Adrenal and Pituitary Disorders

Adrenal disorders can be caused by too much or too little of a particular hormone leading to diabetes, high blood pressure, osteoporosis, and other health issues. Adrenal insufficiency occurs when the adrenal glands don’t make enough cortisol, and sometimes, aldosterone. Symptoms include fatigue, muscle weakness, decreased appetite, and weight loss. Some people experience nausea, vomiting, and diarrhoea. Adrenal insufficiency is treated with hormones that replace the hormones your body is lacking.

Pituitary gland disorders can affect growth, metabolism, energy, blood pressure and many other functions are regulated by the pituitary gland. The pituitary gland is a tiny organ, the size of a pea, found at the base of the brain. As the “master gland” of the body, it produces many hormones that travel throughout the body, directing certain processes or stimulating (causing) other glands to produce other hormones. The pituitary gland works other glands in the body as part of our endocrine system. Because the pituitary gland is located close to the brain, disorders may also affect the nervous system. Pituitary  tumours are also one of the main reasons for endocrine disorders.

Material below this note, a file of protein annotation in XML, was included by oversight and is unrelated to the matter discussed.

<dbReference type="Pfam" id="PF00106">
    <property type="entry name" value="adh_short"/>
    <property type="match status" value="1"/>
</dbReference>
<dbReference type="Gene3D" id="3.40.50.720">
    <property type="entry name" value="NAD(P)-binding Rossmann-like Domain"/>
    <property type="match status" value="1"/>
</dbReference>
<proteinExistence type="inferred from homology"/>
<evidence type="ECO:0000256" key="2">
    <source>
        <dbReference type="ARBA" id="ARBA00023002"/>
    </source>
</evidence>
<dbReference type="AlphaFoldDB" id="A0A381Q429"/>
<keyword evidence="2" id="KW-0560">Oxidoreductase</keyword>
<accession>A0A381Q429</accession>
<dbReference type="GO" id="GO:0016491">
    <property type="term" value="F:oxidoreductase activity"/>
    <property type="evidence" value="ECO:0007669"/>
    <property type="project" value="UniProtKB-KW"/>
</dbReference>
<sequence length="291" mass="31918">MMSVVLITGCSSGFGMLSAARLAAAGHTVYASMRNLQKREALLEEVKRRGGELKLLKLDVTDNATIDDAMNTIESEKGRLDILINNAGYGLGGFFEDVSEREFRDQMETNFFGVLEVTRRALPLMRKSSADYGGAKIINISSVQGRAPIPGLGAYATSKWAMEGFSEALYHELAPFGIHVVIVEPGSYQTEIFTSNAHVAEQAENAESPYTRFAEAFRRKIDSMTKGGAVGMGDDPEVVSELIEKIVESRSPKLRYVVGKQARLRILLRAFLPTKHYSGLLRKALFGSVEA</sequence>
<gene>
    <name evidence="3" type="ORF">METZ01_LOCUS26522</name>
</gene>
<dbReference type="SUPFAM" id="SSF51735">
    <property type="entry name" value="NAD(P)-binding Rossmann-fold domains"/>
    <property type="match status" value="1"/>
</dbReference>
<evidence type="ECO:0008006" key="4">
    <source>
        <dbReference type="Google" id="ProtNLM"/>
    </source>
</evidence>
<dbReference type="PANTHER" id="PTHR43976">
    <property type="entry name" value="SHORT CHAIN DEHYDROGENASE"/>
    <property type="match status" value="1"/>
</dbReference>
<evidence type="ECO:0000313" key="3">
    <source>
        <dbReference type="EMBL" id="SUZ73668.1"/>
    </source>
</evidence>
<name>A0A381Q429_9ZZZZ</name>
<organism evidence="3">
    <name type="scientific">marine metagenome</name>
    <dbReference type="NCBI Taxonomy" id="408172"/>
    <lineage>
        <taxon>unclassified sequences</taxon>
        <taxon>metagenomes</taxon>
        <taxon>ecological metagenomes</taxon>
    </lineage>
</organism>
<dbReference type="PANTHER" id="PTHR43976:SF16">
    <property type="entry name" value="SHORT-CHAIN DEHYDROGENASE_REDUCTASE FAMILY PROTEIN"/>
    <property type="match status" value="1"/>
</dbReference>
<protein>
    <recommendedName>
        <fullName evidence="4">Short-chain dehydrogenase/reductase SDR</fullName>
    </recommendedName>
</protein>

The pituitary gland produces hormones, such as these, that affect many other glands in the body:

  • Prolactin, to stimulate milk production after childbirth
  • Growth hormone, to stimulate childhood growth and maintain a healthy body composition in adults
  • Adrenocorticotropic (ACTH), to stimulate the production of cortisol, an important stress hormone that helps maintain blood pressure and blood glucose levels
  • Thyroid-stimulating hormone (TSH), to regulate the body’s metabolism and energy
  • Luteinizing hormone (LH) and follicle-stimulating hormone (FSH), to regulate testicular function in men and ovarian function in women

Related disorder occurs in the above areas of functioning if there is an abnormality in the pituitary gland affecting the above hormone productions.

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